Geometry and Geology
From geology's start as a science, geologists have studied the 3D
relationships of rocks. The geologic map has evolved to depict these
The stereo net is a graphical depiction of 3D relationships on a flat page or
computer screen. The net may look like a map, but it should more closely
be interpreted as centered on a particular point to show geometric relationships. Like a map, however, the stereonet takes three dimensions and displays them on two dimensions.
Planes become curved lines, and lines become points.
Stereo Net Geometry
Getting the plane orientation from the net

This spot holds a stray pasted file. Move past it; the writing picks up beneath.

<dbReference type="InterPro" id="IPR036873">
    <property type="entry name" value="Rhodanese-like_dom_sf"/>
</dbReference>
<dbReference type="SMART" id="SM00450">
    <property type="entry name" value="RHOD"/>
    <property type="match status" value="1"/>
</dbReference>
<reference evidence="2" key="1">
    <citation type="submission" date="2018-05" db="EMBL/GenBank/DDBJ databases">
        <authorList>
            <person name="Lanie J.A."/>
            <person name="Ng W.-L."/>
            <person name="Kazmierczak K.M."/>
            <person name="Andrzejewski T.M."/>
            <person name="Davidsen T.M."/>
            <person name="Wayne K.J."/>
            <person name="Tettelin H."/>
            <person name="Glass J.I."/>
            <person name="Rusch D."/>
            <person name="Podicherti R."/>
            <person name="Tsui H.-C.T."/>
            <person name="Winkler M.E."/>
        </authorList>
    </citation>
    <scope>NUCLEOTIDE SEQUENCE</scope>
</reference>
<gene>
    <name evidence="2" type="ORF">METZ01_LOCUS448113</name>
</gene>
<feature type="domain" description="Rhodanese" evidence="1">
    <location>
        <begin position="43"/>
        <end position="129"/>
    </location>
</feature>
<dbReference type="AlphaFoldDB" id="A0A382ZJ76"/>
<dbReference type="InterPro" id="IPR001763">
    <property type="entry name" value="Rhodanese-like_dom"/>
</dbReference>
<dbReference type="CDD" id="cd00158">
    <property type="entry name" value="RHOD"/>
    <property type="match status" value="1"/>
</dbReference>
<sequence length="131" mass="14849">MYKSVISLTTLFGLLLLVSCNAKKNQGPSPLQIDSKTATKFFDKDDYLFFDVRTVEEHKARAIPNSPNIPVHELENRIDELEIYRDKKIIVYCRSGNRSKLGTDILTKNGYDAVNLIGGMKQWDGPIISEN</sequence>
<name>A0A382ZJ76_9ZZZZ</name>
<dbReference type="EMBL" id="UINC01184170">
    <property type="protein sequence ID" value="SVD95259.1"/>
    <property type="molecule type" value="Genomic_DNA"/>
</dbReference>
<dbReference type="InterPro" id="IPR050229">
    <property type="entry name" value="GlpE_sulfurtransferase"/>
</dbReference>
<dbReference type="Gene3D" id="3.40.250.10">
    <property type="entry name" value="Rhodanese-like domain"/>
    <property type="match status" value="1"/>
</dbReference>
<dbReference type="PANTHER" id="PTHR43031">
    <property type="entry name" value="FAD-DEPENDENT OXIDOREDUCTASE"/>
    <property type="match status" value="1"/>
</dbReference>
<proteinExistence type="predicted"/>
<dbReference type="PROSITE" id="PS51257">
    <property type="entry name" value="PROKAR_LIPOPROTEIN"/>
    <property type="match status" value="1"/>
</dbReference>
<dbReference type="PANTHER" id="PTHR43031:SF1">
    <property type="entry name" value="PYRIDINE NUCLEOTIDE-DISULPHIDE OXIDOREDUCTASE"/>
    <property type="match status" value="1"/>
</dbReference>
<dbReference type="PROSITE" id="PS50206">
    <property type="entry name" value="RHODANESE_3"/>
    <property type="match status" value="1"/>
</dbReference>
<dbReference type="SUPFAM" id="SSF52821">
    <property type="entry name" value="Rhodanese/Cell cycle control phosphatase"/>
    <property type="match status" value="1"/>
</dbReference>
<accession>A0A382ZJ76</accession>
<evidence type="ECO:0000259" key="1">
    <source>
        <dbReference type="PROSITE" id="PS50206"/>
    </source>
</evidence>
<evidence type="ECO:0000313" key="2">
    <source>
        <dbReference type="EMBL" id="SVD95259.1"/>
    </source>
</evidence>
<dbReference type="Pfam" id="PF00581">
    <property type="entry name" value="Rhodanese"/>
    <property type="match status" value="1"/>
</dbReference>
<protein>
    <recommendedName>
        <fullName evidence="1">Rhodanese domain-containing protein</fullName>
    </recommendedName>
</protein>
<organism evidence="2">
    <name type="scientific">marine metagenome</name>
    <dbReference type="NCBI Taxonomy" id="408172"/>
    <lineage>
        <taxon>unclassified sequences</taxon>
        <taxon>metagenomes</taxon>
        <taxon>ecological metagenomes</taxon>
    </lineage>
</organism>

Lines on a geologic map:
- Solid lines are confidently located, while dashed lines are
- Thick likes are faults, while thinner lines are the contacts between
different rock units, either bedding planes or intrusive contacts for
- Fault: a surface across which rocks have moved.
- Fault plane: initially, and over a short distance, the fault
surface can be considered to be a plane. Later
deformations can deform the plane, and over long distances,
faults cannot remain planar, but we can view the fault plane as
the tangent at a point to whatever the true surface is.
- Bedding: the layering in sedimentary rocks, originally
horizontal with rare exceptions (such as deltas or dunes which
have cross bedding, and which the astute geologist will note). Changing in bedding
record deformation of the rocks.
- Bedding plane: initially, and over a short distance, the
surface can be considered to be a plane.
- Strike and dip and formats
Last revision 8/19/2013